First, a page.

Son of Mike Tyson’s trainer in Chris Algieri’s camp

Kevin Rooney Jr. (l.) grew up around Mike Tyson and now serves as a manager to Long Island boxer Chris Algieri.
Kevin Rooney Jr. (l.) grew up around Mike Tyson and now serves as a manager to Long Island boxer Chris Algieri.

MACAU — Chris Algieri likes to visualize things before they happen.

So it was odd that the fighter from Huntington, L.I., said he hadn’t considered what the day after his welterweight title fight with Manny Pacquiao would look like.

“I really haven’t,” Algieri said of Saturday’s match on HBO pay-per-view at the Venetian Resort Casino in this fast expanding city.

But someone else had:

“My business manager Kevin Rooney has been thinking about that stuff,” Algieri went on. “I’m sure he’s got a whole master plan that we’ll talk about at the victory party by the pool.”

Kevin Rooney?

Was he referring to the balding guy who once trained Mike Tyson, guiding him to a heavyweight championship in 1986?

No, he was talking about his son, Kevin Rooney Jr., who has toiled in boxing’s shadows, first as a publicist, then as a middling junior middleweight before emerging as Algieri’s business manager.

“He had jumped around the boxing business a little bit and when this opportunity came up — I needed help,” Algieri says. “And I really couldn’t think of anyone better.”

During the tense negotiations for the Pacquiao fight, Algieri leaned on Rooney Jr. for advice since he didn’t have a manager.

The two had a history together, dating back to the early days of Star Boxing, when Rooney Jr. was a publicist for promoter Joe DeGuardia and Algieri was an unknown up-and-comer.

Rooney Jr. was also fighting and the two would travel to each other’s bout, giving each other tips. When the fight was secured in July, Algieri needed someone to help handle the day-to-day tasks of running Chris Algieri Boxing, Inc., a corporation he formed to maximize exposure.

So he asked Rooney Jr. to meet him for lunch.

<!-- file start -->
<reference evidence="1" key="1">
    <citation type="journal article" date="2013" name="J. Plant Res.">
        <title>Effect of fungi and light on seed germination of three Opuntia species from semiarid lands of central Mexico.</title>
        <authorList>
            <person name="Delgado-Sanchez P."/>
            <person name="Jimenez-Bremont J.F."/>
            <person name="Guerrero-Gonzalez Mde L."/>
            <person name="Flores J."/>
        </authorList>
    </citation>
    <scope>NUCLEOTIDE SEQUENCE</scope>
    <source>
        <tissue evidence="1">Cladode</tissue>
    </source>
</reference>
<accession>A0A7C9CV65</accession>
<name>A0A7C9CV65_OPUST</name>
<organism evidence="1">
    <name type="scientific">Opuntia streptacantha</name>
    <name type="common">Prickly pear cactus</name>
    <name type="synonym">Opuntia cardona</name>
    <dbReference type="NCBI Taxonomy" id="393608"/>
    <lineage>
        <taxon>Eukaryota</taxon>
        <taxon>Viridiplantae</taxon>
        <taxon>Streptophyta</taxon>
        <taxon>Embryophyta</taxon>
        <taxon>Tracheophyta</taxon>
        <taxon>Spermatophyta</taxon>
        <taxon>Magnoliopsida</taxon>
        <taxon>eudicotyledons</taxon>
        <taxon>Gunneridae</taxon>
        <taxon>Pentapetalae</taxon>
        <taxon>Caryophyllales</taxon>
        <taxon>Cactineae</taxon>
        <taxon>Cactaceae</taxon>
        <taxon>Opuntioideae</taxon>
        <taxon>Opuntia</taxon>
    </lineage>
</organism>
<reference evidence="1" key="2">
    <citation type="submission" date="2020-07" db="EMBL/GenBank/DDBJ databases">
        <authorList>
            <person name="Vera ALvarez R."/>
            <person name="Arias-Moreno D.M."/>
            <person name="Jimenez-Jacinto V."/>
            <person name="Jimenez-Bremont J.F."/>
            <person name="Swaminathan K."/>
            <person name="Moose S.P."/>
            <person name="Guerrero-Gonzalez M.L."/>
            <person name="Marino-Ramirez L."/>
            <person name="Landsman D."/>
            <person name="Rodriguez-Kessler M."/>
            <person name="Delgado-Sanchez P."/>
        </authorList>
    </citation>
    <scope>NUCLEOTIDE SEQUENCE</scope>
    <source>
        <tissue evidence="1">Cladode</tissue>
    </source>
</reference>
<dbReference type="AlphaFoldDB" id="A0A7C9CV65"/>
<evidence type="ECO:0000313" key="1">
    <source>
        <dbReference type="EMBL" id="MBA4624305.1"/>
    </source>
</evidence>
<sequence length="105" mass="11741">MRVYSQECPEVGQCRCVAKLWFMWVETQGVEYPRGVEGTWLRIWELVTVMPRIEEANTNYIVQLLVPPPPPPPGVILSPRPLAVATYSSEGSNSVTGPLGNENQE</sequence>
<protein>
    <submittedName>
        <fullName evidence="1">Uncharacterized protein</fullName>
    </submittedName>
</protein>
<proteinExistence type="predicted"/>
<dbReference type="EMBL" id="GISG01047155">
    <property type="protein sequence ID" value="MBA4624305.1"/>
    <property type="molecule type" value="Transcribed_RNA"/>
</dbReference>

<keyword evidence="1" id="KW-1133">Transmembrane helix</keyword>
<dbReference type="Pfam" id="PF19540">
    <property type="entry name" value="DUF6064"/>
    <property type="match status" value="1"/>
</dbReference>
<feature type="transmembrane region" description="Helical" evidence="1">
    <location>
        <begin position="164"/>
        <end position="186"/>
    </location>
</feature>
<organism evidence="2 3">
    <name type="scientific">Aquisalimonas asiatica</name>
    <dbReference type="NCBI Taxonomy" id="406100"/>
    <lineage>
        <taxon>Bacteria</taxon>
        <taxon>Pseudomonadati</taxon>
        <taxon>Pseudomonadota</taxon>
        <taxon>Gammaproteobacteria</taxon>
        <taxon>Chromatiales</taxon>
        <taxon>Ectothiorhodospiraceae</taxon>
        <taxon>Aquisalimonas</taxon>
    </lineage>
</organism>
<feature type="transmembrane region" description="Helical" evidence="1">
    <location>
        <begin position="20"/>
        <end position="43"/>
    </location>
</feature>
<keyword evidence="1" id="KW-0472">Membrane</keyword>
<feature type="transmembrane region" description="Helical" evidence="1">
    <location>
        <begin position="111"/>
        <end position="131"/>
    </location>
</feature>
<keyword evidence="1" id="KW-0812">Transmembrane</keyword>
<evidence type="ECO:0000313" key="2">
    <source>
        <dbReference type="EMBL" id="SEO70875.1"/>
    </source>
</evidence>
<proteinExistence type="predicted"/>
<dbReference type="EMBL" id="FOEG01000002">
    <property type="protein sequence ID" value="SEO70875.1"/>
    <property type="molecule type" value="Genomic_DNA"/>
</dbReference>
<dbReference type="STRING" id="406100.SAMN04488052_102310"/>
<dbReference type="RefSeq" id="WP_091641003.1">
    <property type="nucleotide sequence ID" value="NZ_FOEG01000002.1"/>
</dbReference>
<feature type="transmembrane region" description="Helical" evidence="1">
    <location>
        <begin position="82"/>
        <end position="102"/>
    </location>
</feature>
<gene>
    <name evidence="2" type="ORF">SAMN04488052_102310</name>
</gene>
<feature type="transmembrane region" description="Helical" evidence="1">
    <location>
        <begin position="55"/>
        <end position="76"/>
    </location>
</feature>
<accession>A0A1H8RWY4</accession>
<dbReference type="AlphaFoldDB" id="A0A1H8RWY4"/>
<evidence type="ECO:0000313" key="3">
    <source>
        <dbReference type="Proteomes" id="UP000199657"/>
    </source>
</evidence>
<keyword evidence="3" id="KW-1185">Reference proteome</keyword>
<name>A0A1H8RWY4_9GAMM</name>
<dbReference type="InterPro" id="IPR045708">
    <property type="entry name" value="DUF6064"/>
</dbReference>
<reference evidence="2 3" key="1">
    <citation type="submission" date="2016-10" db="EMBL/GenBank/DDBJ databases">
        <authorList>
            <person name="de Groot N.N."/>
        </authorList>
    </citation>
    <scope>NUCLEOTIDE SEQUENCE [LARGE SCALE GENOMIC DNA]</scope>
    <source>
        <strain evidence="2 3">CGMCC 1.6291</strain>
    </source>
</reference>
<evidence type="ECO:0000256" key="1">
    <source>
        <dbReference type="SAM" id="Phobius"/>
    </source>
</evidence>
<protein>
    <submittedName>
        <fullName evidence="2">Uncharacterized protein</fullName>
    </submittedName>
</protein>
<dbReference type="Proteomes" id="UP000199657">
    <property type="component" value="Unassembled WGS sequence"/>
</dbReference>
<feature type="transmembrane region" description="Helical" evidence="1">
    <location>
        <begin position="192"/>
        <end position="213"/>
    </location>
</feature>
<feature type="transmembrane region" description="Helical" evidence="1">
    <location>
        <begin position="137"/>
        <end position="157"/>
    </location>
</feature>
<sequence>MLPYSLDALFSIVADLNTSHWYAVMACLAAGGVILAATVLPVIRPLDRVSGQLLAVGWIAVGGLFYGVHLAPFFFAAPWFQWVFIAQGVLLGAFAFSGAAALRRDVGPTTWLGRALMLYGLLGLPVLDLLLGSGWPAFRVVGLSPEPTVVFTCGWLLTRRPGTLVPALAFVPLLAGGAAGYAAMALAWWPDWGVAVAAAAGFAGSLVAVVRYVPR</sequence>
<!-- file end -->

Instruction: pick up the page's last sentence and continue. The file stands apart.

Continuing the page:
“I couldn’t even handle my schedule,” says Algieri. “I was double- and triple-booking things.”

Rooney Jr., whose first day on the job was on Sept. 1, operates as a jack-of-all-trades for Algieri, sorting through media requests, hiring sparring partners and combing through potential business opportunities.

Now, he hopes to expand his business portfolio to include other fighters to manage.

“I’ve said all along when I was a kid and even growing up with my father that I always wanted to be in the boxing industry,” Rooney Jr. said on Monday following a workout with Algieri and his trainers, Tim Lane and Keith Trimble. “And I saw myself more on the management side because it’s more of a personal relationship with the fighter. Chris keeps saying I’m his right-hand man.”

Regardless of what happens on Saturday, it will likely lead to a number of business opportunities for Algieri, who has a Master’s degree in clinical nutrition.

But it could also signal the arrival of Rooney, who sees parallels in his work with Algieri (20-0, eight knockouts) and what his father accomplished with Tyson.

His father was nearly 30 when Tyson vanquished Trevor Berbick on Nov. 22, 1986 to become the youngest heavyweight champion.

Rooney Jr. will be 30 on Dec. 3, and hopes to be celebrating a birthday along with Algieri’s WBO welterweight title from Pacquiao (at a catch-weight of 144 pounds) at a victory celebration.

“It’s kind of come full circle,” said Rooney. “People always ask me if I would follow in my father’s footsteps and I think I have, just in a different way.”

Rooney Jr. has memories of attending Tyson’s training camps with his father when he was 3, and even of vacationing with the Brooklyn brawler.

In Rooney Jr., Algieri has a boxing lifer and a kindred spirit. They are both college educated — Rooney Jr. has a degree in marketing from Fordham — are around the same age (Algieri is 30); are both extremely health conscious and have the same chiseled, bearded features.

The two are inseparable.

“His mother was the first who said it, ‘You could be my son,’ ” Rooney Jr. says of Algieri’s mom. “It’s kind of steamrolled that every person we meet for the first time will ask, ‘Are you the brother?’ We do the same things, we say the same things. It’s pretty funny. We’re just having a good time with it.”

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